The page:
There’s something strange happening on the Martian moon Phobos. The moon, fairly unusual for a variety of reasons, has chains of craters across its surface that have gone unexplained. A new study, though, may have an answer.
Published in Nature Communications, the study led by Michael Nayak from the University of California, Santa Cruz, proposes that at least one chain of craters (or grooves) on the moon was caused by material thrown up by a previous impact raining back down on the surface. The team simulated this initial impact, which formed a crater 2.6 kilometers (1.6 miles) wide called Grildrig near the moon’s north pole, to come up with the new theory.
So weak is the gravity of Phobos, with the moon being just 22.2 kilometers (13.8 miles) across, that it does not take much for material to escape its gravitational pull. According to the study, this debris can enter orbit around Mars, before being recaptured by Phobos and falling back onto its surface in just a few orbits.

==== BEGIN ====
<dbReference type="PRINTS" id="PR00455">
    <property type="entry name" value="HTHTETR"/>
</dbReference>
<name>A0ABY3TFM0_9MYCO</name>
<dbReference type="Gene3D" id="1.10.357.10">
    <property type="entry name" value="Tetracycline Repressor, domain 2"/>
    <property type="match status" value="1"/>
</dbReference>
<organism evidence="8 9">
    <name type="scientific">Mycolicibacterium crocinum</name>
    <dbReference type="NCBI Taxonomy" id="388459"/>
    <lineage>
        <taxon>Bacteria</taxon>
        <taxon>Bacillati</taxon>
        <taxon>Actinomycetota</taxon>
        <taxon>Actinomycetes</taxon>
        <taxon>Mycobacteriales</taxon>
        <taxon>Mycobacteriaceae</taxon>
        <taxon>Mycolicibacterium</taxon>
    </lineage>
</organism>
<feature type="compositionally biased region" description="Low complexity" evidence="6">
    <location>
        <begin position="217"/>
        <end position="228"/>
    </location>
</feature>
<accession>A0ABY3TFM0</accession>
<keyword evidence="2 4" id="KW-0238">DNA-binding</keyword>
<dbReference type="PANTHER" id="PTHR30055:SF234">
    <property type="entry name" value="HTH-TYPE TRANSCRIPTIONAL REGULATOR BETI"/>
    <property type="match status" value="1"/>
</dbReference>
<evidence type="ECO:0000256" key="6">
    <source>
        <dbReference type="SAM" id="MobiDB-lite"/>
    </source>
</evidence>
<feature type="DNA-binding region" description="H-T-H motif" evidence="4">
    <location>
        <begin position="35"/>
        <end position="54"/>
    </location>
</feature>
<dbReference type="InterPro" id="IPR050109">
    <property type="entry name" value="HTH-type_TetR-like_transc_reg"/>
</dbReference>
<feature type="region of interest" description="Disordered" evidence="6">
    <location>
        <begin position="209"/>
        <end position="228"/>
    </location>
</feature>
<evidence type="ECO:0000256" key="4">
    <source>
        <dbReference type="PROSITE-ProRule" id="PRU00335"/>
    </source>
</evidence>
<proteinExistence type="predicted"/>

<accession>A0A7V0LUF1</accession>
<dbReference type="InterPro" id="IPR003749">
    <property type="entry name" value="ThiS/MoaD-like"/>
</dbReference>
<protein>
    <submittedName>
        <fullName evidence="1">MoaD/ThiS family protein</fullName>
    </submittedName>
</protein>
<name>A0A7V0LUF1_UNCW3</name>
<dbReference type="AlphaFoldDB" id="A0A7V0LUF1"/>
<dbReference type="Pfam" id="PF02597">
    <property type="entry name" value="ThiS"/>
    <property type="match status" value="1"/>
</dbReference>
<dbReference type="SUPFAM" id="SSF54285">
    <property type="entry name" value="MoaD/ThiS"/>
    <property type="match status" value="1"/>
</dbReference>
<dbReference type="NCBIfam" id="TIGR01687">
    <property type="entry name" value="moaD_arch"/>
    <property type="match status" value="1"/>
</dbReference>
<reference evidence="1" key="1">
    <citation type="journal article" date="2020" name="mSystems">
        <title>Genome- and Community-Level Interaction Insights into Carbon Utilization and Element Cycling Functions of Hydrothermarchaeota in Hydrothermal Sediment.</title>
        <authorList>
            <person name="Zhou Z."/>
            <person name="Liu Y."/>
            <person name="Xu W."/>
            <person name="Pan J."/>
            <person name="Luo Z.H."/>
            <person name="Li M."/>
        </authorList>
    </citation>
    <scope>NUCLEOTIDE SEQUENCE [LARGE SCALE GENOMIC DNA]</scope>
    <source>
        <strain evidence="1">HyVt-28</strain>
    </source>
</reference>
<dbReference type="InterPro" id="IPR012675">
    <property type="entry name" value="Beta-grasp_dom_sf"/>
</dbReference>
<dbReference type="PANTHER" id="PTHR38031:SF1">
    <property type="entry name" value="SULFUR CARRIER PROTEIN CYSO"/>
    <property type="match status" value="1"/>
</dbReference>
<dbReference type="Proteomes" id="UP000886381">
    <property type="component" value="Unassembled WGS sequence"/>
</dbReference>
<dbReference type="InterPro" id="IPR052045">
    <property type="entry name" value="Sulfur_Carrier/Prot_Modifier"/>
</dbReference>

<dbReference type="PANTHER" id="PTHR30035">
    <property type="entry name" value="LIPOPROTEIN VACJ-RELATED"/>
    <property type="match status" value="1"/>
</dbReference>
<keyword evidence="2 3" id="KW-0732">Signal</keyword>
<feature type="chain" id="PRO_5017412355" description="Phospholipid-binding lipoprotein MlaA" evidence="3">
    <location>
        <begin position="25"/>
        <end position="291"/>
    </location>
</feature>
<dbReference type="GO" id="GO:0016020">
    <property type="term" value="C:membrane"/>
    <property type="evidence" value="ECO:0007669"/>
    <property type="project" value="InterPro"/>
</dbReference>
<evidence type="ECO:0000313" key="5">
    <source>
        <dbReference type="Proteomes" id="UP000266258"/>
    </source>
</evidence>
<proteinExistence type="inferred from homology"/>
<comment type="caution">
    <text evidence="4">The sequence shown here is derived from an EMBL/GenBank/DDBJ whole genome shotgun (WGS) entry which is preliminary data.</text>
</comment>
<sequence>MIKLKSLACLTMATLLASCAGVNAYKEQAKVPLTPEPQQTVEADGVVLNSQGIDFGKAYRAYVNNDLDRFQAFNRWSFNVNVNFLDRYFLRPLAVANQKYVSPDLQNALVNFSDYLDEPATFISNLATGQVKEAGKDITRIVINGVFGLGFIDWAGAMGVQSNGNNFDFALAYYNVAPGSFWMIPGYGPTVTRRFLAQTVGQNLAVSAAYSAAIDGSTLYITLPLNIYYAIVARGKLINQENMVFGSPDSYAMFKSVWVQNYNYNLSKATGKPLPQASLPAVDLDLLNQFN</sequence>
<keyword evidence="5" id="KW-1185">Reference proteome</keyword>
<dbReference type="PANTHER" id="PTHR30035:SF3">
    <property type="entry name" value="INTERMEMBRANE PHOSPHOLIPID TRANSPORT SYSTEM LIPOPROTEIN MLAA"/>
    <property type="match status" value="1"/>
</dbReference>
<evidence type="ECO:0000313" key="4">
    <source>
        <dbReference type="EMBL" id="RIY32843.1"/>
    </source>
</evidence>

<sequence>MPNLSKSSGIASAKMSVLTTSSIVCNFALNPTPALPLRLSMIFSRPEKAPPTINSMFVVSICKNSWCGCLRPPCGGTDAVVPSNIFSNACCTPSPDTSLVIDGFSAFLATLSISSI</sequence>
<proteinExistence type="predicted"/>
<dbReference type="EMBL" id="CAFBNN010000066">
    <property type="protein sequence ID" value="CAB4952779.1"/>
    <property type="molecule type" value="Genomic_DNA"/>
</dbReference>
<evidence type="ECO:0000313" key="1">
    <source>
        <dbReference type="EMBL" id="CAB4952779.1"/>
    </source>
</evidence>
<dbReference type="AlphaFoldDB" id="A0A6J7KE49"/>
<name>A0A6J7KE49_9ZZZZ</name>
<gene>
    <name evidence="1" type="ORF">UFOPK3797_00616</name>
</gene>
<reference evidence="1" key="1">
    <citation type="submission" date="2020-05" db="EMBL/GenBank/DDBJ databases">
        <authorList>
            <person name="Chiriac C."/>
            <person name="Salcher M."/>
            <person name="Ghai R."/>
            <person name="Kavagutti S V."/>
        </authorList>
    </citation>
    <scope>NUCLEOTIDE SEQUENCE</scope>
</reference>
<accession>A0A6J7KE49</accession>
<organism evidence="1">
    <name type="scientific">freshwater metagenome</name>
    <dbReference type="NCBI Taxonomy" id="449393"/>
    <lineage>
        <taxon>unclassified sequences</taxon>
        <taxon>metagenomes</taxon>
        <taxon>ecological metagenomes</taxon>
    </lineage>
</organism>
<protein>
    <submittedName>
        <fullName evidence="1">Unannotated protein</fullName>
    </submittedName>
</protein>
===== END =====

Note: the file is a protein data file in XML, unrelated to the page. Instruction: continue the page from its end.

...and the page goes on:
These newly explained chains of craters would be sesquinary craters. When an object first impacts a body and forms a crater, we call that a primary crater. This can kick up debris, and if some of that re-impacts the surface almost immediately, it forms a secondary crater. In some instances, though, the initial impact is so strong that it can enter orbit around the body. If this material falls back onto the initial body, this is known as a sesquinary crater.
Primary crater in white, secondary in cyan, and sesquinary (which forms these chains) in green. On the right, two proposed models for how crater chains can form. M. Nayak